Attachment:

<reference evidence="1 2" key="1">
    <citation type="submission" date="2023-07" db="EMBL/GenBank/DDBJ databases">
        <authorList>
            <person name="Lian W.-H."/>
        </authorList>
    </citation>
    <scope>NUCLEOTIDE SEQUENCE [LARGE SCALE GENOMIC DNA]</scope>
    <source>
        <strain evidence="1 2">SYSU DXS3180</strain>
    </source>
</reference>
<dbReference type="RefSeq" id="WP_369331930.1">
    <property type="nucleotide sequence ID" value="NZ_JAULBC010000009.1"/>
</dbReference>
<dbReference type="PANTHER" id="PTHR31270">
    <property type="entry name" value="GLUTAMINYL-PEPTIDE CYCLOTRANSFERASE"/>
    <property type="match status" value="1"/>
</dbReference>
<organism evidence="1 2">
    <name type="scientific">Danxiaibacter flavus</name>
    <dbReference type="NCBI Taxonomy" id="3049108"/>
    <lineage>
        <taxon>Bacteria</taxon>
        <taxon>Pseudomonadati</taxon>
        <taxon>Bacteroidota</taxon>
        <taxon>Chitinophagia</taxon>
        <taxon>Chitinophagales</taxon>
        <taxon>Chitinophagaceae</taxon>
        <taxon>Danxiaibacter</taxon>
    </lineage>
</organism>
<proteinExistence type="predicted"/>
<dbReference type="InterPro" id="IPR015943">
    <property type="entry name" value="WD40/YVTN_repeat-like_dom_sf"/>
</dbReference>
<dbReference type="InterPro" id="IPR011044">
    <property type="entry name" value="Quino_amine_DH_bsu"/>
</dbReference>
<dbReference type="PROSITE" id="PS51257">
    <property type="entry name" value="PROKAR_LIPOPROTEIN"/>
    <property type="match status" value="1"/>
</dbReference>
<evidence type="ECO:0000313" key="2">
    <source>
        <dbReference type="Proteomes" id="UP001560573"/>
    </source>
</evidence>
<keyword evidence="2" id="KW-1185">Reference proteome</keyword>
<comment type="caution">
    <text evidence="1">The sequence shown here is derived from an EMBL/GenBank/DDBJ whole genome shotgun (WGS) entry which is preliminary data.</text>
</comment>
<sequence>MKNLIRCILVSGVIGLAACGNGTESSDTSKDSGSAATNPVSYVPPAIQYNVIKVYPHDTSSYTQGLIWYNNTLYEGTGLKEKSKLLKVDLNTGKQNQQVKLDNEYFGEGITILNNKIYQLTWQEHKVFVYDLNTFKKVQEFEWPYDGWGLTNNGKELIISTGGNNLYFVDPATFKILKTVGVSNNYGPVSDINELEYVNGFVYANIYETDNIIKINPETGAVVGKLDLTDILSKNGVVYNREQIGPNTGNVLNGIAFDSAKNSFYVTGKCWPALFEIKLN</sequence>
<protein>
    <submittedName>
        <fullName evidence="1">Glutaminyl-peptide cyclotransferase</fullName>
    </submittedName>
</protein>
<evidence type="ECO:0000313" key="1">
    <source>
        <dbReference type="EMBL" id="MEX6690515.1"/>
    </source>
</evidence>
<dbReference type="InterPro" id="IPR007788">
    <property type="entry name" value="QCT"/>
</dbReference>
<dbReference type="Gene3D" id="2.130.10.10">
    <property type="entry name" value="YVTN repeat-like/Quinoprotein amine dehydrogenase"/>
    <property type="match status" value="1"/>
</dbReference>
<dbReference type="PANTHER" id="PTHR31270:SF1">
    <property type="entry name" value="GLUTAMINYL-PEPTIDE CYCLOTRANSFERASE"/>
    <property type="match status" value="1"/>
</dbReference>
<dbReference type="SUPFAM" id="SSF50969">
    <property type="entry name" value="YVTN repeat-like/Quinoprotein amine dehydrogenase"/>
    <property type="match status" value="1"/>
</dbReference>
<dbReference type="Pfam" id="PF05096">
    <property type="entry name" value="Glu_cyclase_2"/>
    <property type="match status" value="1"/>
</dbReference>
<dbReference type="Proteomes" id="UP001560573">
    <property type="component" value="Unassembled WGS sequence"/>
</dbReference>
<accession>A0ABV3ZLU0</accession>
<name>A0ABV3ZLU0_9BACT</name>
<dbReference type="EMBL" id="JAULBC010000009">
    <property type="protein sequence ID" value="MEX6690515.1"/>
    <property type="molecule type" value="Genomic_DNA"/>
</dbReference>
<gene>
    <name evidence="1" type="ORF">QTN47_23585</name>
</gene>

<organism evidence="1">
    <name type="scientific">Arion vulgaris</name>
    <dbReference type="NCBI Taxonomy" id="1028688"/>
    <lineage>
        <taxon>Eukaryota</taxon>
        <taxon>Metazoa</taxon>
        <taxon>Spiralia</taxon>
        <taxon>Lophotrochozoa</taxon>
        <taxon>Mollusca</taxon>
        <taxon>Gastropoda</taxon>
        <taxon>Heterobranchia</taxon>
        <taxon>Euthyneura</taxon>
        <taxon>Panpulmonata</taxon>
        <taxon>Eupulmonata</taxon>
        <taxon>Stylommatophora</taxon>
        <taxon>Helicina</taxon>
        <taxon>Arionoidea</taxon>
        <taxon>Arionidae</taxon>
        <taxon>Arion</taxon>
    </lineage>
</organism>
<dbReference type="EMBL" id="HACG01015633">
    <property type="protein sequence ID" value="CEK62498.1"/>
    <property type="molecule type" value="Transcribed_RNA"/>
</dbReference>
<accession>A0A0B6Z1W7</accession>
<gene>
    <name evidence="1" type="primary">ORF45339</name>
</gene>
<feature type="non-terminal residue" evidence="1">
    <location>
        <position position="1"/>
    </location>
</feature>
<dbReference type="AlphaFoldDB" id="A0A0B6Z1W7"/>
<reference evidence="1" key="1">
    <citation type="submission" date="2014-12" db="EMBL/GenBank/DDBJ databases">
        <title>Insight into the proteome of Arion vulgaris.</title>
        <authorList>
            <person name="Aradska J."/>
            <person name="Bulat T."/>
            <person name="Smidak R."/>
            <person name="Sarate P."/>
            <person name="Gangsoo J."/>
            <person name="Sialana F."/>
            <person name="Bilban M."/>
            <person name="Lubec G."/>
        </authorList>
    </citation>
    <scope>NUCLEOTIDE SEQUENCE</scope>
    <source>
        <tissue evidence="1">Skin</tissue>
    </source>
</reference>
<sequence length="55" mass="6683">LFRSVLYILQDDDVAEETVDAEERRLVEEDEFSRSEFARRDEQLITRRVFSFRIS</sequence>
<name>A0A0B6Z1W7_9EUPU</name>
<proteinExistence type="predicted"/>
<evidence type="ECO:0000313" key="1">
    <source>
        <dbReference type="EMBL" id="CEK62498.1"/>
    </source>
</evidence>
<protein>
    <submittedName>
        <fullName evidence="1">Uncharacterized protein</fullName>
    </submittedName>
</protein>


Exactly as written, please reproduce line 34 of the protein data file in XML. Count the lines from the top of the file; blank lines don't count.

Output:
    <property type="entry name" value="WD40/YVTN_repeat-like_dom_sf"/>